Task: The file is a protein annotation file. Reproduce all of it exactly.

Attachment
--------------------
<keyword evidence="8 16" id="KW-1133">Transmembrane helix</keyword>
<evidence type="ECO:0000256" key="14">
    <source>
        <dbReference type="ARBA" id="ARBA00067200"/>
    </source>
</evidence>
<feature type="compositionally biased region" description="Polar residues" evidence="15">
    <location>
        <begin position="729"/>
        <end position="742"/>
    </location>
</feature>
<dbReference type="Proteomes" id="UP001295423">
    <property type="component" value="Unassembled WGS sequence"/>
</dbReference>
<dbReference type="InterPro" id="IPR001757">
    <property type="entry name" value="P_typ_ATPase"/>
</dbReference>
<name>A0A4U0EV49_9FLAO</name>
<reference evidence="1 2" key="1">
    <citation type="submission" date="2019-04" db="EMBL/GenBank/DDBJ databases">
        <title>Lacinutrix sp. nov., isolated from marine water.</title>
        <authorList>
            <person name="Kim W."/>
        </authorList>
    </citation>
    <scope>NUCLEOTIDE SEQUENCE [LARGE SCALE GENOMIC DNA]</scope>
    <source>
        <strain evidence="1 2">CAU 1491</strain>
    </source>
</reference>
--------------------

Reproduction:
<keyword evidence="8 16" id="KW-1133">Transmembrane helix</keyword>
<evidence type="ECO:0000256" key="14">
    <source>
        <dbReference type="ARBA" id="ARBA00067200"/>
    </source>
</evidence>
<feature type="compositionally biased region" description="Polar residues" evidence="15">
    <location>
        <begin position="729"/>
        <end position="742"/>
    </location>
</feature>
<dbReference type="Proteomes" id="UP001295423">
    <property type="component" value="Unassembled WGS sequence"/>
</dbReference>
<dbReference type="InterPro" id="IPR001757">
    <property type="entry name" value="P_typ_ATPase"/>
</dbReference>
<name>A0A4U0EV49_9FLAO</name>
<reference evidence="1 2" key="1">
    <citation type="submission" date="2019-04" db="EMBL/GenBank/DDBJ databases">
        <title>Lacinutrix sp. nov., isolated from marine water.</title>
        <authorList>
            <person name="Kim W."/>
        </authorList>
    </citation>
    <scope>NUCLEOTIDE SEQUENCE [LARGE SCALE GENOMIC DNA]</scope>
    <source>
        <strain evidence="1 2">CAU 1491</strain>
    </source>
</reference>